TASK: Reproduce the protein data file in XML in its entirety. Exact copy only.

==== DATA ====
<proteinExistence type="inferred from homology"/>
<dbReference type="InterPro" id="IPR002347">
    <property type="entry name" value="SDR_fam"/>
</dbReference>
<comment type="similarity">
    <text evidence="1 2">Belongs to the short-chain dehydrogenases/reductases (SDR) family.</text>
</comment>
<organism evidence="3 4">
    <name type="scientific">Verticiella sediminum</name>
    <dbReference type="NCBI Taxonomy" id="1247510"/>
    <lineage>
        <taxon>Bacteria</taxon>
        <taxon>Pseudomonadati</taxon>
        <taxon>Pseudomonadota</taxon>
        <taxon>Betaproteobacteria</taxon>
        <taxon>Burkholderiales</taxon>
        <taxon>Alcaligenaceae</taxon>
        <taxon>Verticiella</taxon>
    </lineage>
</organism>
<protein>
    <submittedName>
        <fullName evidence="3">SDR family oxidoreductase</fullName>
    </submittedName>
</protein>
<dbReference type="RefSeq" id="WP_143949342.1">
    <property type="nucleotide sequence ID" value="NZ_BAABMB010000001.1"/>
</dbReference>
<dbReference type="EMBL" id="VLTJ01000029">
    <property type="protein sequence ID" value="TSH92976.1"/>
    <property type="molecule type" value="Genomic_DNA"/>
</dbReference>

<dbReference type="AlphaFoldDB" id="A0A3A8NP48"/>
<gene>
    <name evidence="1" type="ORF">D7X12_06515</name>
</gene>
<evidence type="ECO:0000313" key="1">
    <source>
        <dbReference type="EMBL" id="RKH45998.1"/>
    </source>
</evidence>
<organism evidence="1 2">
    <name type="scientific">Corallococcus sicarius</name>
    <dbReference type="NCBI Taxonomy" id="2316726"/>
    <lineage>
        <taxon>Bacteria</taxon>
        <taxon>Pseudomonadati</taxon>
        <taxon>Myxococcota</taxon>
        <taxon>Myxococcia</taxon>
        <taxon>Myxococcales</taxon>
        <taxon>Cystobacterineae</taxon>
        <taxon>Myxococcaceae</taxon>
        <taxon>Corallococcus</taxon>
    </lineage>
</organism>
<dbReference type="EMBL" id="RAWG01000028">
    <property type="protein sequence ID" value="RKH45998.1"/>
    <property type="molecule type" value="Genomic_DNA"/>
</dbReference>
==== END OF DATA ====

<proteinExistence type="inferred from homology"/>
<dbReference type="InterPro" id="IPR002347">
    <property type="entry name" value="SDR_fam"/>
</dbReference>
<comment type="similarity">
    <text evidence="1 2">Belongs to the short-chain dehydrogenases/reductases (SDR) family.</text>
</comment>
<organism evidence="3 4">
    <name type="scientific">Verticiella sediminum</name>
    <dbReference type="NCBI Taxonomy" id="1247510"/>
    <lineage>
        <taxon>Bacteria</taxon>
        <taxon>Pseudomonadati</taxon>
        <taxon>Pseudomonadota</taxon>
        <taxon>Betaproteobacteria</taxon>
        <taxon>Burkholderiales</taxon>
        <taxon>Alcaligenaceae</taxon>
        <taxon>Verticiella</taxon>
    </lineage>
</organism>
<protein>
    <submittedName>
        <fullName evidence="3">SDR family oxidoreductase</fullName>
    </submittedName>
</protein>
<dbReference type="RefSeq" id="WP_143949342.1">
    <property type="nucleotide sequence ID" value="NZ_BAABMB010000001.1"/>
</dbReference>
<dbReference type="EMBL" id="VLTJ01000029">
    <property type="protein sequence ID" value="TSH92976.1"/>
    <property type="molecule type" value="Genomic_DNA"/>
</dbReference>

<dbReference type="AlphaFoldDB" id="A0A3A8NP48"/>
<gene>
    <name evidence="1" type="ORF">D7X12_06515</name>
</gene>
<evidence type="ECO:0000313" key="1">
    <source>
        <dbReference type="EMBL" id="RKH45998.1"/>
    </source>
</evidence>
<organism evidence="1 2">
    <name type="scientific">Corallococcus sicarius</name>
    <dbReference type="NCBI Taxonomy" id="2316726"/>
    <lineage>
        <taxon>Bacteria</taxon>
        <taxon>Pseudomonadati</taxon>
        <taxon>Myxococcota</taxon>
        <taxon>Myxococcia</taxon>
        <taxon>Myxococcales</taxon>
        <taxon>Cystobacterineae</taxon>
        <taxon>Myxococcaceae</taxon>
        <taxon>Corallococcus</taxon>
    </lineage>
</organism>
<dbReference type="EMBL" id="RAWG01000028">
    <property type="protein sequence ID" value="RKH45998.1"/>
    <property type="molecule type" value="Genomic_DNA"/>
</dbReference>